Clinical Review

The role of opioids in cancer pain

BMJ 2005; 331 doi: https://doi.org/10.1136/bmj.331.7520.825 (Published 06 October 2005) Cite this as: BMJ 2005;331:825
  1. Columba Quigley ([email protected]), consultant in palliative medicine1
  1. 1 Cancer Centre, Hammersmith Hospital, London W12 0HZ

    Columba Quigley, as a specialist in palliative medicine, works in a hospital based support team. She also works with a community based palliative care team and in a hospice, where patients are admitted for terminal care, respite, and control of symptoms. Pain occurs often in patients with cancer, particularly those with advanced disease. In addition, pain is one of the most feared symptoms in people with a diagnosis of cancer. Using analgesics (particularly opioids) appropriately effectively controls cancer pain in most patients

    Introduction

    Pain is a subjective experience, influenced by physical, psychological, social, and spiritual factors. The concept of total pain acknowledges the importance of all these dimensions and that good pain relief is unlikely without attention to each aspect.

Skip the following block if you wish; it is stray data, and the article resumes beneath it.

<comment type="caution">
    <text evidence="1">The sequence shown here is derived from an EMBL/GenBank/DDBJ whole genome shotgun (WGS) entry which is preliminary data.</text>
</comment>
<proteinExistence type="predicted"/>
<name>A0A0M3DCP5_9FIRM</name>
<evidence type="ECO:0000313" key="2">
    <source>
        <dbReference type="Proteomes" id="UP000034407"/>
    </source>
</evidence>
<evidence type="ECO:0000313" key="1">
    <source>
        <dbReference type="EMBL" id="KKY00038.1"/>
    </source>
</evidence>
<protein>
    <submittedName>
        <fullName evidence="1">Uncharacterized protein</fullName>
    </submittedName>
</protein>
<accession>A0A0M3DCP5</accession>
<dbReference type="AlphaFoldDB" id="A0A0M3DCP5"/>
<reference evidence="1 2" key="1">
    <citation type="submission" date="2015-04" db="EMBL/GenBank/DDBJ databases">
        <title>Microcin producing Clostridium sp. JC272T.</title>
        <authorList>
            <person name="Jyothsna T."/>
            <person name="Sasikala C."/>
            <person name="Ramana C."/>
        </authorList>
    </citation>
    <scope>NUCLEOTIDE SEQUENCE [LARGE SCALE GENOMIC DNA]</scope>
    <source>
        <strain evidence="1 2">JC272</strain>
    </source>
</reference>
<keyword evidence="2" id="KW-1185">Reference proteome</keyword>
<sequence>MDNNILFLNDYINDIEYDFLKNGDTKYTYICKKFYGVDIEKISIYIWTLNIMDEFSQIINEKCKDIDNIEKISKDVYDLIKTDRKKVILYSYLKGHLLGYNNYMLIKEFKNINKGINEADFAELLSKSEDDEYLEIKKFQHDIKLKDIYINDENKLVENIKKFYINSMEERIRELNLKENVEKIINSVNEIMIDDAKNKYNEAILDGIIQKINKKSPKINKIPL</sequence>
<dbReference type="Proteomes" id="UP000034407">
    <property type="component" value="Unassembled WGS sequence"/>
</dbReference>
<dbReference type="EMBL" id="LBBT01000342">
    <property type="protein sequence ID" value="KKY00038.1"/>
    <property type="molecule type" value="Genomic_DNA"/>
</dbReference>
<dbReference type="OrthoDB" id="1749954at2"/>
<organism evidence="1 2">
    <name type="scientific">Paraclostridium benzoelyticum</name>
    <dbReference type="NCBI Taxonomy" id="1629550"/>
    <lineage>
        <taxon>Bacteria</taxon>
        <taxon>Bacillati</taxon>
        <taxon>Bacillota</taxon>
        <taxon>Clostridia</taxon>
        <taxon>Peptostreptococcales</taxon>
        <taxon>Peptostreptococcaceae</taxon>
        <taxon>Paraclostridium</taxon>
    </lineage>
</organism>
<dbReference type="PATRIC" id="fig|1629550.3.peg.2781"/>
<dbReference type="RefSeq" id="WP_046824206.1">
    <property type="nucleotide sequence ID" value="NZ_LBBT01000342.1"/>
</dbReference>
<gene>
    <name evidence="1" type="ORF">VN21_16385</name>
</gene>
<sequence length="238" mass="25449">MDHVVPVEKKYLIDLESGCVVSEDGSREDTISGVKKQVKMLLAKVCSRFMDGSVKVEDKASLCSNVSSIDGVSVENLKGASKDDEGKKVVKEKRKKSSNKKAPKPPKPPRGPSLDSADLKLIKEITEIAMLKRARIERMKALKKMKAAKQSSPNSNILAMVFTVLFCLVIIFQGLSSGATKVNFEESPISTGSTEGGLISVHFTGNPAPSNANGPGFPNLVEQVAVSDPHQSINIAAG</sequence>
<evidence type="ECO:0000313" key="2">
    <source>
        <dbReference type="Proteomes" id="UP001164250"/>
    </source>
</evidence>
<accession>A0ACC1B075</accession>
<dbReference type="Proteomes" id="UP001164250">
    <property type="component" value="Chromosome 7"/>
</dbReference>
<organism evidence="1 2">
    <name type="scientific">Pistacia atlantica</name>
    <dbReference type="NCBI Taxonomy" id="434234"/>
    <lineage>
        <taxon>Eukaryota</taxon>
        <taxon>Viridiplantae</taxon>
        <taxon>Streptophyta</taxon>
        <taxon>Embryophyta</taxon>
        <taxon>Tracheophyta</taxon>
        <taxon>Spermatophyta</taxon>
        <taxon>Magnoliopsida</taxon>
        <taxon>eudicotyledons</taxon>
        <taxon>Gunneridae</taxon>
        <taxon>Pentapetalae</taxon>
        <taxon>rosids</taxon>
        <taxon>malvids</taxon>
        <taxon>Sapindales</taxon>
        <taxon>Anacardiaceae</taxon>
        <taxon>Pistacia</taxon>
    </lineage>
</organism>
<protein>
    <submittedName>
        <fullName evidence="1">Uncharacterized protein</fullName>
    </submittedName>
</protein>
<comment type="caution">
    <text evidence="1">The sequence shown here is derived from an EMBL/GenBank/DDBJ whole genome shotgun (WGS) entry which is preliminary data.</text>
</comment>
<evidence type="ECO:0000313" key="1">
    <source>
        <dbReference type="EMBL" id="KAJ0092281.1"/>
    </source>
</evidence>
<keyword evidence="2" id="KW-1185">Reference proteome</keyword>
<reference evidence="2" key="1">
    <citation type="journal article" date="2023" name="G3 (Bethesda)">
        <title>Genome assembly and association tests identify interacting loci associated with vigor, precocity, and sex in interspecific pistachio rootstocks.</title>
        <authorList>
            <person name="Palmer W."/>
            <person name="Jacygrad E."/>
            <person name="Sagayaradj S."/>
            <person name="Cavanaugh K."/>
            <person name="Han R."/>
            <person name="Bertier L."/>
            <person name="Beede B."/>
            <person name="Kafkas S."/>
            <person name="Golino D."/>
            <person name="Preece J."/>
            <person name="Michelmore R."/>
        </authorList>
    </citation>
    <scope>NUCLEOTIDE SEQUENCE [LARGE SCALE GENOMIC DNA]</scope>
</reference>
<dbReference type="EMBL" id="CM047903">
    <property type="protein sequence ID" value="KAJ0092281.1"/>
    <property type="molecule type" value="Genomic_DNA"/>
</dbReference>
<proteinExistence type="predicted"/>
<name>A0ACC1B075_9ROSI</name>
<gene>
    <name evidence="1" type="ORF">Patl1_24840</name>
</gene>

Pain and cancer are not synonymous: at least two thirds of patients experience pain at some time during the course of their illness, and most will need opioid analgesics.1

    How should we manage cancer pain?

    The aims of managing cancer pain are to2:

    • Achieve a level of pain control that is acceptable to the patient

    • Assess pain and evaluate the effectiveness of management promptly

    • Be aware of the components of total pain

    • Relieve pain at night, at rest, and on movement

    • Provide patients and their carers with up to date information on using pain relieving drugs

    • Support and encourage carers.

    World Health Organization analgesic ladder

    Most cancer related pain can be managed effectively using orally administered analgesics. Current pharmacotherapy is based on the WHO concept of an analgesic ladder.3 This involves a stepwise approach to the use of analgesic drugs. The ladder suggests that clinicians should start with a non-opioid and if pain is not controlled progress to a weak opioid and then to a strong opioid.

    The WHO analgesic ladder, which has been extensively validated,4 5 is a framework of principles and allows flexibility in the …

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